A CONSTRUCTION worker had both his legs broken when a 22-tonne excavator reversed over him on a building site.
Malcom Littledyke, aged 58, of Barnsley, was crushed when the excavator backed into him as he erected boundary fencing on a site in Leeds in June 2008.
The firm he was working for, Jack Lunn (Construction) Ltd and building contractor Fastsource Ltd, both based in Leeds, were prosecuted by the Health and Safety Executive over the incident and both fined £8,000 with £6,338.50 costs after pleading guilty to health and safety breaches during a hearing at Leeds Magistrates’ Court.
Mr Littledyke, who was wearing a high-visibility vest, was struck despite the excavator having a banksman guiding its movement around the building site.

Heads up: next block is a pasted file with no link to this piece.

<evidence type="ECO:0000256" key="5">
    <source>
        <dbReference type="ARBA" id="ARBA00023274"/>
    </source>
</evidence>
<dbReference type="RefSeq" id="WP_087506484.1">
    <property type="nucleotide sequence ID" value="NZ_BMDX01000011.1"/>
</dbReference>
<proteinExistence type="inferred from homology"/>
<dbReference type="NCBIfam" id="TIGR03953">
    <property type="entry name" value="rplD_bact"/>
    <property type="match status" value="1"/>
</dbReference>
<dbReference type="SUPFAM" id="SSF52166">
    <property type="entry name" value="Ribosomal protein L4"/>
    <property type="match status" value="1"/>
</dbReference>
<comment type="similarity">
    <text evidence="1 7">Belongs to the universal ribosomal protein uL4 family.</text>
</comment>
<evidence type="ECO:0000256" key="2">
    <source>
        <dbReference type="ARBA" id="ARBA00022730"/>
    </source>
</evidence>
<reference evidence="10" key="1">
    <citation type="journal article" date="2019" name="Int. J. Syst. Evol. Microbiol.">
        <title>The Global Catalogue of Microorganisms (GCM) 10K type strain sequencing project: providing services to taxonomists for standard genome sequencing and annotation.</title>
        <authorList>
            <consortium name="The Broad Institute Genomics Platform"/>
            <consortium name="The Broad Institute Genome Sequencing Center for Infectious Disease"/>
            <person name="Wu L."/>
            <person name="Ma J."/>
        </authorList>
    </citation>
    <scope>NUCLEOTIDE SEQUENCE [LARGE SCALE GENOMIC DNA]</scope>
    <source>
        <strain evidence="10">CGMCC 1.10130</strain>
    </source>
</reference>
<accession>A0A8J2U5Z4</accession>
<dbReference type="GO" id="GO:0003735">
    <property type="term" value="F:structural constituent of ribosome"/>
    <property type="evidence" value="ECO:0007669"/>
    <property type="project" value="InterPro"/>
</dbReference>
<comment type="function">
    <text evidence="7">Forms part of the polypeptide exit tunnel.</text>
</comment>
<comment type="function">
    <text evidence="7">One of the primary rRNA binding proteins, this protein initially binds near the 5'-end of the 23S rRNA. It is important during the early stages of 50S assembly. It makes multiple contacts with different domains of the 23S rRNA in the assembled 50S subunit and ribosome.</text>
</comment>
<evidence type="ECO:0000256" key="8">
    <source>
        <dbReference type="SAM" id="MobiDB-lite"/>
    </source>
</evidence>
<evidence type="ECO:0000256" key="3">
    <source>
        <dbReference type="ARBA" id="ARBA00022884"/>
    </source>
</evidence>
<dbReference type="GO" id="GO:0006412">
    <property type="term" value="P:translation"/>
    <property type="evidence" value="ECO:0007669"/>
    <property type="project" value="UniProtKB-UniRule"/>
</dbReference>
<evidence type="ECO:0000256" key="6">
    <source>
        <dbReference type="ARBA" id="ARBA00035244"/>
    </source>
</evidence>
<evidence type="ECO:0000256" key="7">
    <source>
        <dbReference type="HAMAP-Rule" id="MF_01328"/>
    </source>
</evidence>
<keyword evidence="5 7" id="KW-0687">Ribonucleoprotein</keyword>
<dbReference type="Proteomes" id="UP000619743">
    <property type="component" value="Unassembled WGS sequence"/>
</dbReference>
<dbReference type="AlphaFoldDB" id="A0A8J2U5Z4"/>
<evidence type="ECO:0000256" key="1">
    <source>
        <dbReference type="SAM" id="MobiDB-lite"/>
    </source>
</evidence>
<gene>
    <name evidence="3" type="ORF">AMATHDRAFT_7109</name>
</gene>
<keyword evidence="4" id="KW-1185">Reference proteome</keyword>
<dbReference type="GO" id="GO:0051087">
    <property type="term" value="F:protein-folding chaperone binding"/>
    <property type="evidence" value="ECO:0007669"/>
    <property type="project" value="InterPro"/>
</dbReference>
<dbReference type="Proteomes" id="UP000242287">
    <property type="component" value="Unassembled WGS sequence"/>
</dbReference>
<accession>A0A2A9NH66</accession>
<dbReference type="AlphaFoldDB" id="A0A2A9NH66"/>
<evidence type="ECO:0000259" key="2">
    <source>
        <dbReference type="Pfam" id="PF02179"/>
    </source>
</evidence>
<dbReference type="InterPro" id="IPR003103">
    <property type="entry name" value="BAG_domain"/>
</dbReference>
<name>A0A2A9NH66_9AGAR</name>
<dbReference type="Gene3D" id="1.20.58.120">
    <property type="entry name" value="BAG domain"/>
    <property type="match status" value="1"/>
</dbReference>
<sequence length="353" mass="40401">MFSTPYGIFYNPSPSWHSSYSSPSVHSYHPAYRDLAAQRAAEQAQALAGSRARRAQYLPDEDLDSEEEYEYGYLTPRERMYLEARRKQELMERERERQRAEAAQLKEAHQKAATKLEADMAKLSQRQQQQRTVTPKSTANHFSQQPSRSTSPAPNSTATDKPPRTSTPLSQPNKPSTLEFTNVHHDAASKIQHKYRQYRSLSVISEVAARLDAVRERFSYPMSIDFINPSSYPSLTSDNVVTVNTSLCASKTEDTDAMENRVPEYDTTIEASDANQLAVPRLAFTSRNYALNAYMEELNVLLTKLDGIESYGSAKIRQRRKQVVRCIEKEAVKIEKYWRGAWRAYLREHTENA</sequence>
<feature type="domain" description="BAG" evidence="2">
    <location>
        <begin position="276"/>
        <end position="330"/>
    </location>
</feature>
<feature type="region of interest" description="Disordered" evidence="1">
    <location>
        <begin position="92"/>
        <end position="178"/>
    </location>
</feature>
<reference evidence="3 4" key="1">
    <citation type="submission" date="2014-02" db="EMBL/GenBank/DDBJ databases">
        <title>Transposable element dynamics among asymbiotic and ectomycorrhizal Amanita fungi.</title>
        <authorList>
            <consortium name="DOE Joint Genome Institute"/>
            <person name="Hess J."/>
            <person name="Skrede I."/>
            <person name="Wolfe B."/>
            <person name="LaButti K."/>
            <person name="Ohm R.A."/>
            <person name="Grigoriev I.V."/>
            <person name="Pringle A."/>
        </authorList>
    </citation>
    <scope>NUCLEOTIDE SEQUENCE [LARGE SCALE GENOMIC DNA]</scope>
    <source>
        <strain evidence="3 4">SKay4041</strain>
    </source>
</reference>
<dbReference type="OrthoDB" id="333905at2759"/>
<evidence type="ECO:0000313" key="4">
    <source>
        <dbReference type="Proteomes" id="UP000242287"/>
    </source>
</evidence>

As the excavator struck him he fell to the ground and the machine then ran over both his legs just below the knee.
He needed two operations to set broken bones, a 10-hour muscle graft operation and skin graft procedures.
Inspector Sarah Lee, of the Health and Safety Executive, said: “Workplace transport incidents are one of the biggest killers in the construction industry and this case could easily have been fatal.
“The danger of collisions between heavy plant and pedestrians on construction sites is well known in the industry and the need for vehicles to reverse should be avoided.
“This incident was entirely preventable. If the simple precaution of segregation of vehicles and pedestrians had been put in place by Jack Lunn Ltd or they had suspended vehicle movements while fencing was being erected, this worker would not have suffered such appalling injuries.”